Mallory Heart Reviews
Mar 03, 2012 Mallory Heart Reviews rated it 5 of 5 stars  ·  review of another edition
Recommends it for: Mystery, Historical, Horror
Recommended to Mallory Heart by: Hearts on Fire Reviews
Words almost fail me to describe the sheer lyrical delight of reading Sax Rohmer’s wonderful Fu Manchu series. Were I banished to a desert island for life, with only a lantern to read by, and told I would be limited to the Fu Manchu Mysteries, gladly I would go (until I wore the pages loose from constant rereading). Mr. Rohmer had an inimitable, unsurpassable literary style; he never needed courses to teach him how to bait and maintain the reader’s hook. His characters, his settings, his plottin...more
Sandy
This is the second of the 14 Fu Manchu books that Sax Rohmer gave us. Like the first, it is very episodic in nature, revealing its origin as a series of short magazine stories. A reading of the previous book WOULD be helpful for a full enjoyment of this volume, but is not absolutely necessary. Like the first book, this one is jam-packed with fast-moving action and bizarre adventure. It is surprisingly well written; sometimes even elegantly written. Just note the description of the seedy East End...more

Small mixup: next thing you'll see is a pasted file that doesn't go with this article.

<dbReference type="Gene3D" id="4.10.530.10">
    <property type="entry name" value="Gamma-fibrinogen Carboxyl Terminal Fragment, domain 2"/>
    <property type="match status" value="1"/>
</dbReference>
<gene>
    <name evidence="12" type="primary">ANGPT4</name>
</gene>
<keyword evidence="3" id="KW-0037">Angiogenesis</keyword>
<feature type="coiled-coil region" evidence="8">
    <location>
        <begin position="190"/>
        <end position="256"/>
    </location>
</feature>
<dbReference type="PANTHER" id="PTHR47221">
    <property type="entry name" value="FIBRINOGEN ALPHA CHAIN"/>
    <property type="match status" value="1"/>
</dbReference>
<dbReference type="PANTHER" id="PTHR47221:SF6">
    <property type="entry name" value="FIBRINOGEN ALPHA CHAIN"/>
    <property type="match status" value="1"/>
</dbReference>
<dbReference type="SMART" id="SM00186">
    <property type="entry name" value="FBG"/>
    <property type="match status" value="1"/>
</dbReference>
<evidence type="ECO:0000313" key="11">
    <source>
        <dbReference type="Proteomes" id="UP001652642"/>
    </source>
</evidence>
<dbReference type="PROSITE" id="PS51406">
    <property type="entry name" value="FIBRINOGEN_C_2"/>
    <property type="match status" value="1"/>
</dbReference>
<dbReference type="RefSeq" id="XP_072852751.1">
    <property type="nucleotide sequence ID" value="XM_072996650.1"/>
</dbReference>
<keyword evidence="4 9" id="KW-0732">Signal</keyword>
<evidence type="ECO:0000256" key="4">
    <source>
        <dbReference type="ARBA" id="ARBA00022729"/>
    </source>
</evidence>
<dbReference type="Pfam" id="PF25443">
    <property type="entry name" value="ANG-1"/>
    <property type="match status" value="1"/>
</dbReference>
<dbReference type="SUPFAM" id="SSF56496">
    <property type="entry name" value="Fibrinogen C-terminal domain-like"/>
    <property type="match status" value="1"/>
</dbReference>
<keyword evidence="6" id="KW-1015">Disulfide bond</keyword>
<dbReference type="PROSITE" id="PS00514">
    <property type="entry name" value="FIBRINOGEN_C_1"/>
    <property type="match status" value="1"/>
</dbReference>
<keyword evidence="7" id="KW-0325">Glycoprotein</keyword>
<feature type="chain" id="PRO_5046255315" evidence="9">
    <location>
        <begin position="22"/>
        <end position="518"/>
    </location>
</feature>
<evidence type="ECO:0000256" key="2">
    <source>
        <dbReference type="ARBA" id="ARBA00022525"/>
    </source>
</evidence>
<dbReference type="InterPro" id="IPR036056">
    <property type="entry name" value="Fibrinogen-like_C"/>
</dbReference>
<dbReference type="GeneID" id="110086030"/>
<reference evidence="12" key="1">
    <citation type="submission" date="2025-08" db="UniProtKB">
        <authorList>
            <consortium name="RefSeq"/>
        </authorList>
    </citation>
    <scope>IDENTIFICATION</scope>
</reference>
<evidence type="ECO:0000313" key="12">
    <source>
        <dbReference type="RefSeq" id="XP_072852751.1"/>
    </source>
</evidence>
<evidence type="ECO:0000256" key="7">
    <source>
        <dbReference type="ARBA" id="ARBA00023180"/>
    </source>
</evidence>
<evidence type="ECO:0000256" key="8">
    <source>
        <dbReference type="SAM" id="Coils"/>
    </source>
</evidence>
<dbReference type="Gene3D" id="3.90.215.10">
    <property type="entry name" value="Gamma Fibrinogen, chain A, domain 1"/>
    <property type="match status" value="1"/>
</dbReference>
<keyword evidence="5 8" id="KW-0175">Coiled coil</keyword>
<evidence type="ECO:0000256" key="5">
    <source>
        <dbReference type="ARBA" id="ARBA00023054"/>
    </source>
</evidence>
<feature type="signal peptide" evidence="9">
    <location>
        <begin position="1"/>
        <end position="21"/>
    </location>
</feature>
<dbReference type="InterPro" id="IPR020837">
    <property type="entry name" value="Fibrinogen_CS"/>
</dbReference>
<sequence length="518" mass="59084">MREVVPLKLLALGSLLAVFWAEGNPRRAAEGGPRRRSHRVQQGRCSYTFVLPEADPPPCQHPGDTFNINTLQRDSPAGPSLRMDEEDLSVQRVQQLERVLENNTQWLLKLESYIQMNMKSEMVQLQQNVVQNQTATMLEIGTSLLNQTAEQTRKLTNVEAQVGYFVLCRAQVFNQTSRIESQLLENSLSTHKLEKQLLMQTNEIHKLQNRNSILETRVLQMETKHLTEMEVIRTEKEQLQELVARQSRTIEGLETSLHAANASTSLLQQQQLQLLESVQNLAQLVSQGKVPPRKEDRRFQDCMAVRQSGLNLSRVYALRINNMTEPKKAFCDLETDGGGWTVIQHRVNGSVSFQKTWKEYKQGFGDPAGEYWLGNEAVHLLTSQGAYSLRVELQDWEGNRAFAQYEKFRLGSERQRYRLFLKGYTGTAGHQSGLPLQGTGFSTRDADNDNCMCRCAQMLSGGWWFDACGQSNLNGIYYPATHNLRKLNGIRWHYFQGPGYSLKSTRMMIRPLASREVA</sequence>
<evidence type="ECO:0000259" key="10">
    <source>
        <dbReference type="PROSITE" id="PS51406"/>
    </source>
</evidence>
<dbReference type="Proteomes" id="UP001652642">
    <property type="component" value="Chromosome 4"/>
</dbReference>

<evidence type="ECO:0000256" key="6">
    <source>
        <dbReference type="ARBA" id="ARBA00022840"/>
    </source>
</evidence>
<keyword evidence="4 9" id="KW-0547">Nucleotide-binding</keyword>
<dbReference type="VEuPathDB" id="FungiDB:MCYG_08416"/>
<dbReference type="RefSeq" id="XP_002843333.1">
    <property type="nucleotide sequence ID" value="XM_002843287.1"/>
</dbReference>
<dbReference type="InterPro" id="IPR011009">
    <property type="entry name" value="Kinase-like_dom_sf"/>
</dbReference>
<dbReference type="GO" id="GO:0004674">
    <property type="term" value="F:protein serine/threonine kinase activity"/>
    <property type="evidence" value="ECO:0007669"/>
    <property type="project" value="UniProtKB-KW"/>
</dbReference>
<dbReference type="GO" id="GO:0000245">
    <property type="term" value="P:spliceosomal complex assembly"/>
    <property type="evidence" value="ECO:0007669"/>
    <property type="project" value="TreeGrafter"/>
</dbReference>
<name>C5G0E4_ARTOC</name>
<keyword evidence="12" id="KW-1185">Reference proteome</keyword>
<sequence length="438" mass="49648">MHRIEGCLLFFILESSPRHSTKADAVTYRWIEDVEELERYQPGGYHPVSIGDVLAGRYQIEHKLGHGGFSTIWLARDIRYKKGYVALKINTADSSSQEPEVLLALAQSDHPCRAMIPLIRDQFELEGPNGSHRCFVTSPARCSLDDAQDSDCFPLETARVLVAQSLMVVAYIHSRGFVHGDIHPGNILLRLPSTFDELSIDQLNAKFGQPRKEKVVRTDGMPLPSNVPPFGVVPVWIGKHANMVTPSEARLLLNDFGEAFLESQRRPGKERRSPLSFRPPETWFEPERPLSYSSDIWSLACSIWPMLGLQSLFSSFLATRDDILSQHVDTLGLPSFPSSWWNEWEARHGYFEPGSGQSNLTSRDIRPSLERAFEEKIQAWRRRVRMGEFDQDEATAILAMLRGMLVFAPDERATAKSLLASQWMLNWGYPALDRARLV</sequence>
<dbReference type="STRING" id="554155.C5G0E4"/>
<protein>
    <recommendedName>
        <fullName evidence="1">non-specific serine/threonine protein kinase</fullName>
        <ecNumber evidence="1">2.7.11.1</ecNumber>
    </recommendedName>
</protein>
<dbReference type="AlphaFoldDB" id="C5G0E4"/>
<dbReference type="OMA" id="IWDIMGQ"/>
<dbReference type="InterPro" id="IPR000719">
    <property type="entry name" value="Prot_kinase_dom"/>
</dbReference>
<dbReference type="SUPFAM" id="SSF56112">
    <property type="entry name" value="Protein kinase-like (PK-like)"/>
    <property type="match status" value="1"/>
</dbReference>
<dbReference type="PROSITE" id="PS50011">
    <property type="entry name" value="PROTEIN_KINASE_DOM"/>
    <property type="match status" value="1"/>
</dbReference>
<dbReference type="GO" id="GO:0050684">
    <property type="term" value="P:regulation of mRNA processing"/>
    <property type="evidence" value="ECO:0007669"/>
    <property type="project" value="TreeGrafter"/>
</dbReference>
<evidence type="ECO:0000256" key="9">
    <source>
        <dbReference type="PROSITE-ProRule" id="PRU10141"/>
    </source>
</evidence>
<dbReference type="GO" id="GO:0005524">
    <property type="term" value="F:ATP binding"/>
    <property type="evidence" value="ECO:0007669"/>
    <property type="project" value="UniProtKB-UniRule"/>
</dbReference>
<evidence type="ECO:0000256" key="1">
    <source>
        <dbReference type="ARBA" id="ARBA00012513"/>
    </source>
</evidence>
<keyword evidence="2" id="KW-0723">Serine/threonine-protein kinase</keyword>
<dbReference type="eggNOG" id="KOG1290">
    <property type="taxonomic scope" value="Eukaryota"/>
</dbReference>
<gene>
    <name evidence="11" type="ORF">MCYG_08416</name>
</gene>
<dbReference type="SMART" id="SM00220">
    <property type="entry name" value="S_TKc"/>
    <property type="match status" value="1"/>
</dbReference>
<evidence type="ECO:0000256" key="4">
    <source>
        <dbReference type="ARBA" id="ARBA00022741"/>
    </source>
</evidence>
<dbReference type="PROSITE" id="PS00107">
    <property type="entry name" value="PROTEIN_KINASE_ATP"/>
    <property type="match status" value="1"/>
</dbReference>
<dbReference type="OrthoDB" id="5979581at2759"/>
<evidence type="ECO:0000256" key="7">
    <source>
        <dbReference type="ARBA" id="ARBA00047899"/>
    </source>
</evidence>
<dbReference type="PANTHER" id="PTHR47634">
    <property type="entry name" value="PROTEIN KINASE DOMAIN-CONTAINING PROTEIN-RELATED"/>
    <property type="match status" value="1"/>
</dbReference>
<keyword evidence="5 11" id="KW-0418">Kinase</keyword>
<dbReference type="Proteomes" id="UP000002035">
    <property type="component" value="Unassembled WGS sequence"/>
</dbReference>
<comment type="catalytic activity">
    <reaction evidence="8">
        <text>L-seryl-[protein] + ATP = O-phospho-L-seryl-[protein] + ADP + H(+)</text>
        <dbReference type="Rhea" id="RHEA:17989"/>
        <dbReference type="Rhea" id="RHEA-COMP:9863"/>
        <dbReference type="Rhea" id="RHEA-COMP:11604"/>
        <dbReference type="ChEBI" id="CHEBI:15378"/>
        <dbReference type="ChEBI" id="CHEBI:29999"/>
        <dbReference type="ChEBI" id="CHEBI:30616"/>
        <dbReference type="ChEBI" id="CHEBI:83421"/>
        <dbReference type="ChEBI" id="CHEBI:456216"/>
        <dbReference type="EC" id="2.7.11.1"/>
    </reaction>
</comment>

Abner Rosenweig
The cliffhanger, episodic intrigue of the Fu-Manchu series is entertaining. Rohmer is imaginative and inventive and although the repetitive structure of the episodes can become predictable and the prejudice against the Chinese race can appear insensitive, the books remain a great adventure for rainy day summer Sunday reading.
Freder
I came to this with a familiarity of the characters based on other media: movies, serials, and especially Marvel's MASTER OF KUNG FU comic book. I don't know what I expected, but I certainly did not expect the writing to be so abysmally bad, or the story to be so uninvolving, or for the characters to be so flat that they disappear when y'turn 'em sideways. This was a big disappointment. Couldn't even finish the damn thing.